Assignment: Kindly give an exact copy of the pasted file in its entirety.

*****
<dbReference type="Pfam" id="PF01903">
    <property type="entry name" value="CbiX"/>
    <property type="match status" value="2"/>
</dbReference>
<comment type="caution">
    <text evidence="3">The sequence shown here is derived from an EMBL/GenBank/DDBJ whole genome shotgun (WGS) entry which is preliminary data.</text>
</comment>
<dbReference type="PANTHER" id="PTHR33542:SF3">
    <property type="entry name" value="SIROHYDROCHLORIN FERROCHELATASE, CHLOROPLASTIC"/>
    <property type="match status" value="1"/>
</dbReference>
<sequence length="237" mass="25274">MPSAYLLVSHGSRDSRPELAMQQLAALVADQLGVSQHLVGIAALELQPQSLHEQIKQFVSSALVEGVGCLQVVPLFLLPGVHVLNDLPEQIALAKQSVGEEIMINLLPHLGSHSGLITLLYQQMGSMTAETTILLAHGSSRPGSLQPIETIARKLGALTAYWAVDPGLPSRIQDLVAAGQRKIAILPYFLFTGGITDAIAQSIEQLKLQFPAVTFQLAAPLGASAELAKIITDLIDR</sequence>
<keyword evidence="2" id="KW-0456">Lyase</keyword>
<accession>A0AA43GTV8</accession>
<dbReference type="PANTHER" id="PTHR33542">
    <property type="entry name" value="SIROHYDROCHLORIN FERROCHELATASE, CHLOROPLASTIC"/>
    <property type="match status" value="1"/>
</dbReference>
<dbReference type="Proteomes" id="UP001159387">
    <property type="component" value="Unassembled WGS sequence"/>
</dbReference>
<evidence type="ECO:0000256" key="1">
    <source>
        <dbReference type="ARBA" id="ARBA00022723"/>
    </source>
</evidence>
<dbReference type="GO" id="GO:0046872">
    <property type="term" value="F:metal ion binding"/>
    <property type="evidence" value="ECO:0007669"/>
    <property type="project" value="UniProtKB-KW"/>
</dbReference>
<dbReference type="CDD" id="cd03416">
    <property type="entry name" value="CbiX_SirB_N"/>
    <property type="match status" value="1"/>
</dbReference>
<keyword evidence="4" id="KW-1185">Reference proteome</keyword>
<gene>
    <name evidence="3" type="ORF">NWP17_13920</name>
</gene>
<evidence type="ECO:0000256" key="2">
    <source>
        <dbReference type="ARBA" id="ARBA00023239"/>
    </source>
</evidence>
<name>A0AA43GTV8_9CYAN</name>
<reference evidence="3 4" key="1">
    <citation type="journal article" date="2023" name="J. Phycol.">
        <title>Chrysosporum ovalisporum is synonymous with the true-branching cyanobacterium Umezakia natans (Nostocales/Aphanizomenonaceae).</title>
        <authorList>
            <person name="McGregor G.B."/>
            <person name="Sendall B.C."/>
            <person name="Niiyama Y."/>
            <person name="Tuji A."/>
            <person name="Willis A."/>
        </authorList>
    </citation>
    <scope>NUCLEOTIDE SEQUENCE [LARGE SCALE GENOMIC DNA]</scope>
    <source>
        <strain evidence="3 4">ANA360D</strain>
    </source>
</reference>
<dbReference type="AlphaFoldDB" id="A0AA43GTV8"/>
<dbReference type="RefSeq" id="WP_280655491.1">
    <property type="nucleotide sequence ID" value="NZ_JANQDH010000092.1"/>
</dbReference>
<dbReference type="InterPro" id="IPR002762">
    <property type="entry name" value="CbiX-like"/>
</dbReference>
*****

<dbReference type="Pfam" id="PF01903">
    <property type="entry name" value="CbiX"/>
    <property type="match status" value="2"/>
</dbReference>
<comment type="caution">
    <text evidence="3">The sequence shown here is derived from an EMBL/GenBank/DDBJ whole genome shotgun (WGS) entry which is preliminary data.</text>
</comment>
<dbReference type="PANTHER" id="PTHR33542:SF3">
    <property type="entry name" value="SIROHYDROCHLORIN FERROCHELATASE, CHLOROPLASTIC"/>
    <property type="match status" value="1"/>
</dbReference>
<sequence length="237" mass="25274">MPSAYLLVSHGSRDSRPELAMQQLAALVADQLGVSQHLVGIAALELQPQSLHEQIKQFVSSALVEGVGCLQVVPLFLLPGVHVLNDLPEQIALAKQSVGEEIMINLLPHLGSHSGLITLLYQQMGSMTAETTILLAHGSSRPGSLQPIETIARKLGALTAYWAVDPGLPSRIQDLVAAGQRKIAILPYFLFTGGITDAIAQSIEQLKLQFPAVTFQLAAPLGASAELAKIITDLIDR</sequence>
<keyword evidence="2" id="KW-0456">Lyase</keyword>
<accession>A0AA43GTV8</accession>
<dbReference type="PANTHER" id="PTHR33542">
    <property type="entry name" value="SIROHYDROCHLORIN FERROCHELATASE, CHLOROPLASTIC"/>
    <property type="match status" value="1"/>
</dbReference>
<dbReference type="Proteomes" id="UP001159387">
    <property type="component" value="Unassembled WGS sequence"/>
</dbReference>
<evidence type="ECO:0000256" key="1">
    <source>
        <dbReference type="ARBA" id="ARBA00022723"/>
    </source>
</evidence>
<dbReference type="GO" id="GO:0046872">
    <property type="term" value="F:metal ion binding"/>
    <property type="evidence" value="ECO:0007669"/>
    <property type="project" value="UniProtKB-KW"/>
</dbReference>
<dbReference type="CDD" id="cd03416">
    <property type="entry name" value="CbiX_SirB_N"/>
    <property type="match status" value="1"/>
</dbReference>
<keyword evidence="4" id="KW-1185">Reference proteome</keyword>
<gene>
    <name evidence="3" type="ORF">NWP17_13920</name>
</gene>
<evidence type="ECO:0000256" key="2">
    <source>
        <dbReference type="ARBA" id="ARBA00023239"/>
    </source>
</evidence>
<name>A0AA43GTV8_9CYAN</name>
<reference evidence="3 4" key="1">
    <citation type="journal article" date="2023" name="J. Phycol.">
        <title>Chrysosporum ovalisporum is synonymous with the true-branching cyanobacterium Umezakia natans (Nostocales/Aphanizomenonaceae).</title>
        <authorList>
            <person name="McGregor G.B."/>
            <person name="Sendall B.C."/>
            <person name="Niiyama Y."/>
            <person name="Tuji A."/>
            <person name="Willis A."/>
        </authorList>
    </citation>
    <scope>NUCLEOTIDE SEQUENCE [LARGE SCALE GENOMIC DNA]</scope>
    <source>
        <strain evidence="3 4">ANA360D</strain>
    </source>
</reference>
<dbReference type="AlphaFoldDB" id="A0AA43GTV8"/>
<dbReference type="RefSeq" id="WP_280655491.1">
    <property type="nucleotide sequence ID" value="NZ_JANQDH010000092.1"/>
</dbReference>
<dbReference type="InterPro" id="IPR002762">
    <property type="entry name" value="CbiX-like"/>
</dbReference>